Five Great Artists, Together

Today we have five great artists to highlight, as they’re all connected in one way: they each have works available for purchase through this year’s NSLM Annual Auction. The Auction is an annual fundraiser for NSLM, and proceeds go to the support of our collections. Thanks to a generous donor, this year’s Auction has some significant selections from great artists, and they make perfect holiday gifts for the sporting enthusiasts in your life! The Auction continues to November 8, so be sure to contact us soon to get involved.

Frank W. Benson

The Alarm” 1917, by Frank W. Benson. Etching on paper.

Frank W. Benson (1862-1951) was a fantastic sporting artist and American impressionist from Massachusetts. He is credited as the founder of the school of the American sporting print and one of the most accomplished artists to work within that genre. Benson studied at the School of the Museum of Fine Arts in Boston and in 1883 the Académie Julien in Paris. He produced oil and watercolor paintings as well as etchings of wildfowl. The influence of impressionism on his work is often apparent in his sporting etchings.

William Schaldach

Pheasant,” by William Schaldach. Etching on paper.

Born in Elkhart, Indiana, William J. Schaldach (1896-1982) was an avid angler and wildfowl hunter from a very young age. In his 20s, Schaldach moved to New York to study art. He established himself as a talented watercolorist, but he continued to take lessons for years, learning etching and drypoint. By the 1930s he was a regular contributor to magazines such as Field and StreamAmerican Forests, and Outdoor Life. He wrote and edited several books on art, including a 1945 biography of sporting artist Carl Rungius.

Roland Clark

The Last Round” 1928, by Roland Clark. Etching on paper.

Roland Clark (1874-1957) was known primarily for his etchings of game birds, and he gained great familiarity with those species through a life of waterfowl hunting. Though waterfowl hunting around was his great passion, Clark was also an enthusiastic angler, rider, and sailor. His work draws mainly on sketches from life in the field, and collections of his many etchings were used in his books recounting his experiences hunting.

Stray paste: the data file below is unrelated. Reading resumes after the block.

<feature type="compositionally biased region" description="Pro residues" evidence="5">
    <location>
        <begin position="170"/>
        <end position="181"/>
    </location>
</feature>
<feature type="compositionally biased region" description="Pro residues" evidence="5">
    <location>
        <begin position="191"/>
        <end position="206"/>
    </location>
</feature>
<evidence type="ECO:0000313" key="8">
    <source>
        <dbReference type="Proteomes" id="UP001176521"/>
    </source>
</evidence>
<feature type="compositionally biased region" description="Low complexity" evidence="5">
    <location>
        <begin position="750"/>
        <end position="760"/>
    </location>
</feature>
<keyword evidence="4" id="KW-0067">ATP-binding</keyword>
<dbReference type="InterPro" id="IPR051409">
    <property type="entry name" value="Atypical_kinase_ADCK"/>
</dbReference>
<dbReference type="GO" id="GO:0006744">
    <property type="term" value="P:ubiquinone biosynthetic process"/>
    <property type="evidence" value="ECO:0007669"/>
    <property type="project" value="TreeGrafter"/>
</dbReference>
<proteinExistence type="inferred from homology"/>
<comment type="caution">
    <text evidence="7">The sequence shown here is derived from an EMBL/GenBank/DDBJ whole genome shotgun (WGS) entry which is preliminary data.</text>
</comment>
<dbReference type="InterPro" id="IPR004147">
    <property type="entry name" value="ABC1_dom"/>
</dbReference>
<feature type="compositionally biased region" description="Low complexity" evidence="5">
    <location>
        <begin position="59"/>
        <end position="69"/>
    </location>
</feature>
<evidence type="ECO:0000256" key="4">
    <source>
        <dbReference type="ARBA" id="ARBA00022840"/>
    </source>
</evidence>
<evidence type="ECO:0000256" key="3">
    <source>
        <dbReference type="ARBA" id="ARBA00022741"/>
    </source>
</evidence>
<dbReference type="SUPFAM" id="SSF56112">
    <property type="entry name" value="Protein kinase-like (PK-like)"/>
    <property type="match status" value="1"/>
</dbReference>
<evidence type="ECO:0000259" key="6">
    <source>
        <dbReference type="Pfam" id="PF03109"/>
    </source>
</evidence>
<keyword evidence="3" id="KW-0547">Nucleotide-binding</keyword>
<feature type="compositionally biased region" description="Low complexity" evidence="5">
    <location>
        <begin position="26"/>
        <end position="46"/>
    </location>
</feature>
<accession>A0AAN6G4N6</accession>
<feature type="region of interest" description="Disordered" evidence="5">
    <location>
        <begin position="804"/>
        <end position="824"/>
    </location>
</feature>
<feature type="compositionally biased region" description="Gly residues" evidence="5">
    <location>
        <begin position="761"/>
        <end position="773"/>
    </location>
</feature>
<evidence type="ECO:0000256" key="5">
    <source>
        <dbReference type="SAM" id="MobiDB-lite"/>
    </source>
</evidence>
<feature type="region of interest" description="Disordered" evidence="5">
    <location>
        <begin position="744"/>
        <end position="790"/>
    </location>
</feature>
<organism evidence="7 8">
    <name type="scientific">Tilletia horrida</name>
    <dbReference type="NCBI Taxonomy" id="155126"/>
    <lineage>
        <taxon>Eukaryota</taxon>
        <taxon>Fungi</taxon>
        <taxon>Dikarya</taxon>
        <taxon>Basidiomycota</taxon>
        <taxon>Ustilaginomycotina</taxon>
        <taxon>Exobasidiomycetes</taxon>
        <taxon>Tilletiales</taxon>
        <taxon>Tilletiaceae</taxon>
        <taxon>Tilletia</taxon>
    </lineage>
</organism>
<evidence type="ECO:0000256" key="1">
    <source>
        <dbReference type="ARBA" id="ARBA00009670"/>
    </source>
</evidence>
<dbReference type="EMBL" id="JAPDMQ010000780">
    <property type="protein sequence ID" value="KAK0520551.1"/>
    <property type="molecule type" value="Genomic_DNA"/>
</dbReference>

Aiden Lassell Ripley

Grouse Shooting” 1937, by Aiden Lassell Ripley. Etching on paper.

Aiden Lassell Ripley (1896-1969) was born in Boston; his father was a member of the Boston Symphony Orchestra. Though Ripley showed promise as a musician (playing piano and tuba), he chose art instead. He joined the army during World War I, and after his discharge he studied with Frank Benson at the Boston Museum of Fine Arts to specialize in landscapes. Ripley adapted his art to incorporate sporting scenes during the Great Depression, as sales of sporting art remained relatively strong throughout the period. The adaptation stayed with him, and Ripley continued to portray game birds and sporting scenes throughout his career.

Robin Hill

Baltimore Oriole” 1974, by Robin Hill. Lithograph on Paper.

Robin Hill (b. 1932) was born in Australia before his family moved to England. Throughout his childhood, Hill spent many hours outdoors finding freedom from the restrictions of school. He trained in art at Wimbledon School of Art and the National Gallery of Art School, as well as the Royal Melbourne College. His love of nature and passion for the outdoors led him to focus exclusively on painting and writing about natural history. That passion is reflected in his meticulous attention to detail in his portrayal of wildfowl. Although Hill is best known for his paintings of birds, he has also expanded his repertoire to include paintings of dogs, farm animals, and other wildlife. He continues to produce wonderful artwork from his studio in Washington, D.C.

Works by all five of these artists are available for purchase through the NSLM Annual Auction. The Annual Auction, composed of duplicates from the Library collections, will continue until November 8. Contact John Connolly, the George L. Ohrstrom, Jr. Librarian for more information.


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